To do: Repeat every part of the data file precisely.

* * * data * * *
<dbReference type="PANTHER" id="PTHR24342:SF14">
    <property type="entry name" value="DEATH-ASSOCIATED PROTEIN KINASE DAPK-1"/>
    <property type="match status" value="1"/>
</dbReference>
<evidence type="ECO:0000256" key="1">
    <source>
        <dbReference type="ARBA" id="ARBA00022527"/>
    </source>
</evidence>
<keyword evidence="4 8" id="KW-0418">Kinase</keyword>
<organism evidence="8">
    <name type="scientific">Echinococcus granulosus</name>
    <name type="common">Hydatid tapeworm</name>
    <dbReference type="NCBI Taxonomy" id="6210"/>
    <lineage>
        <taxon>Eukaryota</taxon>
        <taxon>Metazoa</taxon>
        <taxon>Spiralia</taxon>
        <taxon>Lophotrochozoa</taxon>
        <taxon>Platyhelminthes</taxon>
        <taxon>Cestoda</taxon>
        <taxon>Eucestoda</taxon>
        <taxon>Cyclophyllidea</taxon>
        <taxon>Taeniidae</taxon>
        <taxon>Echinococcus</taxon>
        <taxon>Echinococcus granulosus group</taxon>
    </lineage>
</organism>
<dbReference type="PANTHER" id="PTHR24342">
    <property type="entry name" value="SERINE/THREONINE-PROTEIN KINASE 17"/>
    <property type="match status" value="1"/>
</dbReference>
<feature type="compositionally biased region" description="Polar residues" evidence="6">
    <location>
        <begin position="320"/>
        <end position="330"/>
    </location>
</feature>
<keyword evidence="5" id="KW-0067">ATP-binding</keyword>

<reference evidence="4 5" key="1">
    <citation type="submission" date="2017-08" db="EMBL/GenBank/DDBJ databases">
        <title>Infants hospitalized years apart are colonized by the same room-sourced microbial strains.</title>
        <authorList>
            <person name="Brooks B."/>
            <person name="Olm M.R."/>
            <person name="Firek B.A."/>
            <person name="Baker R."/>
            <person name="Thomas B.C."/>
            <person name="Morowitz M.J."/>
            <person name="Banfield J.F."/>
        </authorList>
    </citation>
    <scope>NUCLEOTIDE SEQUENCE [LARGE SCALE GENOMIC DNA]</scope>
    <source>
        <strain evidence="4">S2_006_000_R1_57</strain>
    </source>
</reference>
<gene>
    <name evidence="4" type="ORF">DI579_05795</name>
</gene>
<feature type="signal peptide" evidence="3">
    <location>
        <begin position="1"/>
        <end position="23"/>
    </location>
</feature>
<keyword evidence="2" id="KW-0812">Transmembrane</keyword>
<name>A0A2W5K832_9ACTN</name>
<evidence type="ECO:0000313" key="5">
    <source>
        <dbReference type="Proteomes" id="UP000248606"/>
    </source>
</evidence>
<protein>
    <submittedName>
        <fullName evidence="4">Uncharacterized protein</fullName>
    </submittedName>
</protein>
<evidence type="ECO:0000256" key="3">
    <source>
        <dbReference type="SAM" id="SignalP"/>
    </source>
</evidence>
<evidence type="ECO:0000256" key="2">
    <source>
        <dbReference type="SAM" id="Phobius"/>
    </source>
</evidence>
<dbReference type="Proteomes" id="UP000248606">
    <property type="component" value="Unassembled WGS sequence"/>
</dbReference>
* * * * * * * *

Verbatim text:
<dbReference type="PANTHER" id="PTHR24342:SF14">
    <property type="entry name" value="DEATH-ASSOCIATED PROTEIN KINASE DAPK-1"/>
    <property type="match status" value="1"/>
</dbReference>
<evidence type="ECO:0000256" key="1">
    <source>
        <dbReference type="ARBA" id="ARBA00022527"/>
    </source>
</evidence>
<keyword evidence="4 8" id="KW-0418">Kinase</keyword>
<organism evidence="8">
    <name type="scientific">Echinococcus granulosus</name>
    <name type="common">Hydatid tapeworm</name>
    <dbReference type="NCBI Taxonomy" id="6210"/>
    <lineage>
        <taxon>Eukaryota</taxon>
        <taxon>Metazoa</taxon>
        <taxon>Spiralia</taxon>
        <taxon>Lophotrochozoa</taxon>
        <taxon>Platyhelminthes</taxon>
        <taxon>Cestoda</taxon>
        <taxon>Eucestoda</taxon>
        <taxon>Cyclophyllidea</taxon>
        <taxon>Taeniidae</taxon>
        <taxon>Echinococcus</taxon>
        <taxon>Echinococcus granulosus group</taxon>
    </lineage>
</organism>
<dbReference type="PANTHER" id="PTHR24342">
    <property type="entry name" value="SERINE/THREONINE-PROTEIN KINASE 17"/>
    <property type="match status" value="1"/>
</dbReference>
<feature type="compositionally biased region" description="Polar residues" evidence="6">
    <location>
        <begin position="320"/>
        <end position="330"/>
    </location>
</feature>
<keyword evidence="5" id="KW-0067">ATP-binding</keyword>

<reference evidence="4 5" key="1">
    <citation type="submission" date="2017-08" db="EMBL/GenBank/DDBJ databases">
        <title>Infants hospitalized years apart are colonized by the same room-sourced microbial strains.</title>
        <authorList>
            <person name="Brooks B."/>
            <person name="Olm M.R."/>
            <person name="Firek B.A."/>
            <person name="Baker R."/>
            <person name="Thomas B.C."/>
            <person name="Morowitz M.J."/>
            <person name="Banfield J.F."/>
        </authorList>
    </citation>
    <scope>NUCLEOTIDE SEQUENCE [LARGE SCALE GENOMIC DNA]</scope>
    <source>
        <strain evidence="4">S2_006_000_R1_57</strain>
    </source>
</reference>
<gene>
    <name evidence="4" type="ORF">DI579_05795</name>
</gene>
<feature type="signal peptide" evidence="3">
    <location>
        <begin position="1"/>
        <end position="23"/>
    </location>
</feature>
<keyword evidence="2" id="KW-0812">Transmembrane</keyword>
<name>A0A2W5K832_9ACTN</name>
<evidence type="ECO:0000313" key="5">
    <source>
        <dbReference type="Proteomes" id="UP000248606"/>
    </source>
</evidence>
<protein>
    <submittedName>
        <fullName evidence="4">Uncharacterized protein</fullName>
    </submittedName>
</protein>
<evidence type="ECO:0000256" key="3">
    <source>
        <dbReference type="SAM" id="SignalP"/>
    </source>
</evidence>
<evidence type="ECO:0000256" key="2">
    <source>
        <dbReference type="SAM" id="Phobius"/>
    </source>
</evidence>
<dbReference type="Proteomes" id="UP000248606">
    <property type="component" value="Unassembled WGS sequence"/>
</dbReference>